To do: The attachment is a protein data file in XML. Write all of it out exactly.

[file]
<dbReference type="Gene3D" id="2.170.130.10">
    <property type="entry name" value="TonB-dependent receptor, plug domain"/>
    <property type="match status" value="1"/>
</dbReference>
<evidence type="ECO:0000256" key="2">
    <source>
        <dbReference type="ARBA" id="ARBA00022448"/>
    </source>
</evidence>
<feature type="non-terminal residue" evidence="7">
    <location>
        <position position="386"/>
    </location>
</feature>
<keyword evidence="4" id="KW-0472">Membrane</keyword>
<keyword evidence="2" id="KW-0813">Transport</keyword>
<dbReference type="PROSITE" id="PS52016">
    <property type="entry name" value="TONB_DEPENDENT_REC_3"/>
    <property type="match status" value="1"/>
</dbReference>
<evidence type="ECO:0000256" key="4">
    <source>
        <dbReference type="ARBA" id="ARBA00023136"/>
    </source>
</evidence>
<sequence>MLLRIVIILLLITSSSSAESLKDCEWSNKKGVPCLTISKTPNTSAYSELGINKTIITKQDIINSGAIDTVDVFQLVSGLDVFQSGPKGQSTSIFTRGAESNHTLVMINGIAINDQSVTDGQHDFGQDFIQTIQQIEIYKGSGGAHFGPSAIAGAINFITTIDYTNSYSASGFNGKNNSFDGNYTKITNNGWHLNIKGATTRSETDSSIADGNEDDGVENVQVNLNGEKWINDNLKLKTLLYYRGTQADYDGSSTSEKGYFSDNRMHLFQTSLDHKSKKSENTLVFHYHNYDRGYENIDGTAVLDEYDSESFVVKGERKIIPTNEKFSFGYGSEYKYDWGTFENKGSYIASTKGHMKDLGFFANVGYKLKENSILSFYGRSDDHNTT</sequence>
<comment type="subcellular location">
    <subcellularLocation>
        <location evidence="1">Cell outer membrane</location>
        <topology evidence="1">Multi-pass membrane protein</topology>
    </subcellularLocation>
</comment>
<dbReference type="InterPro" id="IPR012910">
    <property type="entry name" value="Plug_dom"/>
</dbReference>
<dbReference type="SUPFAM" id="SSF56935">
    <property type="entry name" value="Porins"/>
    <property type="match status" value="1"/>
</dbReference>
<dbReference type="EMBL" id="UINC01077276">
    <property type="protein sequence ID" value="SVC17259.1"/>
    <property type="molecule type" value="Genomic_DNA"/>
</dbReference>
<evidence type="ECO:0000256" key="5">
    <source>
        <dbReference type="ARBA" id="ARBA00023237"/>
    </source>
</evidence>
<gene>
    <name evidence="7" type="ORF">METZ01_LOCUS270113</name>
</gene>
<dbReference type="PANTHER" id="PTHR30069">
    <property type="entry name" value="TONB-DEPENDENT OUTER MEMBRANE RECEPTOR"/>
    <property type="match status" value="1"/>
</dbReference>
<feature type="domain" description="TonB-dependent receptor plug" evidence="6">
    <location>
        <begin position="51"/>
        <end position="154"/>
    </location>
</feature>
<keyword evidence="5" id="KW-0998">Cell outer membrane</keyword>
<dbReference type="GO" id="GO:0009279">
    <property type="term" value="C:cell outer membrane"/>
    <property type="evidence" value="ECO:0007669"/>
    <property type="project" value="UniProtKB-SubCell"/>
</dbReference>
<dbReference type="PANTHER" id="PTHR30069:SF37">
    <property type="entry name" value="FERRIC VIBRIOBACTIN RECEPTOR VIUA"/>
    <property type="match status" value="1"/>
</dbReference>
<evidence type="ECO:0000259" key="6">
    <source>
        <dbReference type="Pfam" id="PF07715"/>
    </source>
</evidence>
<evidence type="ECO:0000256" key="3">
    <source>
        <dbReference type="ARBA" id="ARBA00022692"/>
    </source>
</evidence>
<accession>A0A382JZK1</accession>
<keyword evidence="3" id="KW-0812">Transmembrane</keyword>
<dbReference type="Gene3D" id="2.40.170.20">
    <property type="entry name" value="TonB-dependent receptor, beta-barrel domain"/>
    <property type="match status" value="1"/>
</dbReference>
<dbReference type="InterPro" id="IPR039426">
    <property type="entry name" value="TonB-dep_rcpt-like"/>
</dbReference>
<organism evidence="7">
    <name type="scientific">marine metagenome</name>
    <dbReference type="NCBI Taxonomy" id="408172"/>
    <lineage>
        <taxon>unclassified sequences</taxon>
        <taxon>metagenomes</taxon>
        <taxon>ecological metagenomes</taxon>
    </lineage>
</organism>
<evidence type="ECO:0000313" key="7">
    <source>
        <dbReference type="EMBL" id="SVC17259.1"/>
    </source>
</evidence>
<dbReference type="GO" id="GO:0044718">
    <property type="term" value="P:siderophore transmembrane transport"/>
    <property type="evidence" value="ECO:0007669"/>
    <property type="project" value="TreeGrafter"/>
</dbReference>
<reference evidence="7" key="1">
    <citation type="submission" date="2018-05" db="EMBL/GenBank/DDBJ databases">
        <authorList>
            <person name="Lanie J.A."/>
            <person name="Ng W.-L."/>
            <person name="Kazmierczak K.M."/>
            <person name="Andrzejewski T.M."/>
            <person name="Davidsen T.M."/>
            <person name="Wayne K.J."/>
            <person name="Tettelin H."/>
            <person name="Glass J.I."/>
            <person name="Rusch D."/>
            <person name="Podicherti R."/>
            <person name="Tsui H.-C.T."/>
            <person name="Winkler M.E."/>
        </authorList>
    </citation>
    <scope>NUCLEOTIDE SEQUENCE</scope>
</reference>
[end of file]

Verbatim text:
<dbReference type="Gene3D" id="2.170.130.10">
    <property type="entry name" value="TonB-dependent receptor, plug domain"/>
    <property type="match status" value="1"/>
</dbReference>
<evidence type="ECO:0000256" key="2">
    <source>
        <dbReference type="ARBA" id="ARBA00022448"/>
    </source>
</evidence>
<feature type="non-terminal residue" evidence="7">
    <location>
        <position position="386"/>
    </location>
</feature>
<keyword evidence="4" id="KW-0472">Membrane</keyword>
<keyword evidence="2" id="KW-0813">Transport</keyword>
<dbReference type="PROSITE" id="PS52016">
    <property type="entry name" value="TONB_DEPENDENT_REC_3"/>
    <property type="match status" value="1"/>
</dbReference>
<evidence type="ECO:0000256" key="4">
    <source>
        <dbReference type="ARBA" id="ARBA00023136"/>
    </source>
</evidence>
<sequence>MLLRIVIILLLITSSSSAESLKDCEWSNKKGVPCLTISKTPNTSAYSELGINKTIITKQDIINSGAIDTVDVFQLVSGLDVFQSGPKGQSTSIFTRGAESNHTLVMINGIAINDQSVTDGQHDFGQDFIQTIQQIEIYKGSGGAHFGPSAIAGAINFITTIDYTNSYSASGFNGKNNSFDGNYTKITNNGWHLNIKGATTRSETDSSIADGNEDDGVENVQVNLNGEKWINDNLKLKTLLYYRGTQADYDGSSTSEKGYFSDNRMHLFQTSLDHKSKKSENTLVFHYHNYDRGYENIDGTAVLDEYDSESFVVKGERKIIPTNEKFSFGYGSEYKYDWGTFENKGSYIASTKGHMKDLGFFANVGYKLKENSILSFYGRSDDHNTT</sequence>
<comment type="subcellular location">
    <subcellularLocation>
        <location evidence="1">Cell outer membrane</location>
        <topology evidence="1">Multi-pass membrane protein</topology>
    </subcellularLocation>
</comment>
<dbReference type="InterPro" id="IPR012910">
    <property type="entry name" value="Plug_dom"/>
</dbReference>
<dbReference type="SUPFAM" id="SSF56935">
    <property type="entry name" value="Porins"/>
    <property type="match status" value="1"/>
</dbReference>
<dbReference type="EMBL" id="UINC01077276">
    <property type="protein sequence ID" value="SVC17259.1"/>
    <property type="molecule type" value="Genomic_DNA"/>
</dbReference>
<evidence type="ECO:0000256" key="5">
    <source>
        <dbReference type="ARBA" id="ARBA00023237"/>
    </source>
</evidence>
<gene>
    <name evidence="7" type="ORF">METZ01_LOCUS270113</name>
</gene>
<dbReference type="PANTHER" id="PTHR30069">
    <property type="entry name" value="TONB-DEPENDENT OUTER MEMBRANE RECEPTOR"/>
    <property type="match status" value="1"/>
</dbReference>
<feature type="domain" description="TonB-dependent receptor plug" evidence="6">
    <location>
        <begin position="51"/>
        <end position="154"/>
    </location>
</feature>
<keyword evidence="5" id="KW-0998">Cell outer membrane</keyword>
<dbReference type="GO" id="GO:0009279">
    <property type="term" value="C:cell outer membrane"/>
    <property type="evidence" value="ECO:0007669"/>
    <property type="project" value="UniProtKB-SubCell"/>
</dbReference>
<dbReference type="PANTHER" id="PTHR30069:SF37">
    <property type="entry name" value="FERRIC VIBRIOBACTIN RECEPTOR VIUA"/>
    <property type="match status" value="1"/>
</dbReference>
<evidence type="ECO:0000259" key="6">
    <source>
        <dbReference type="Pfam" id="PF07715"/>
    </source>
</evidence>
<evidence type="ECO:0000256" key="3">
    <source>
        <dbReference type="ARBA" id="ARBA00022692"/>
    </source>
</evidence>
<accession>A0A382JZK1</accession>
<keyword evidence="3" id="KW-0812">Transmembrane</keyword>
<dbReference type="Gene3D" id="2.40.170.20">
    <property type="entry name" value="TonB-dependent receptor, beta-barrel domain"/>
    <property type="match status" value="1"/>
</dbReference>
<dbReference type="InterPro" id="IPR039426">
    <property type="entry name" value="TonB-dep_rcpt-like"/>
</dbReference>
<organism evidence="7">
    <name type="scientific">marine metagenome</name>
    <dbReference type="NCBI Taxonomy" id="408172"/>
    <lineage>
        <taxon>unclassified sequences</taxon>
        <taxon>metagenomes</taxon>
        <taxon>ecological metagenomes</taxon>
    </lineage>
</organism>
<evidence type="ECO:0000313" key="7">
    <source>
        <dbReference type="EMBL" id="SVC17259.1"/>
    </source>
</evidence>
<dbReference type="GO" id="GO:0044718">
    <property type="term" value="P:siderophore transmembrane transport"/>
    <property type="evidence" value="ECO:0007669"/>
    <property type="project" value="TreeGrafter"/>
</dbReference>
<reference evidence="7" key="1">
    <citation type="submission" date="2018-05" db="EMBL/GenBank/DDBJ databases">
        <authorList>
            <person name="Lanie J.A."/>
            <person name="Ng W.-L."/>
            <person name="Kazmierczak K.M."/>
            <person name="Andrzejewski T.M."/>
            <person name="Davidsen T.M."/>
            <person name="Wayne K.J."/>
            <person name="Tettelin H."/>
            <person name="Glass J.I."/>
            <person name="Rusch D."/>
            <person name="Podicherti R."/>
            <person name="Tsui H.-C.T."/>
            <person name="Winkler M.E."/>
        </authorList>
    </citation>
    <scope>NUCLEOTIDE SEQUENCE</scope>
</reference>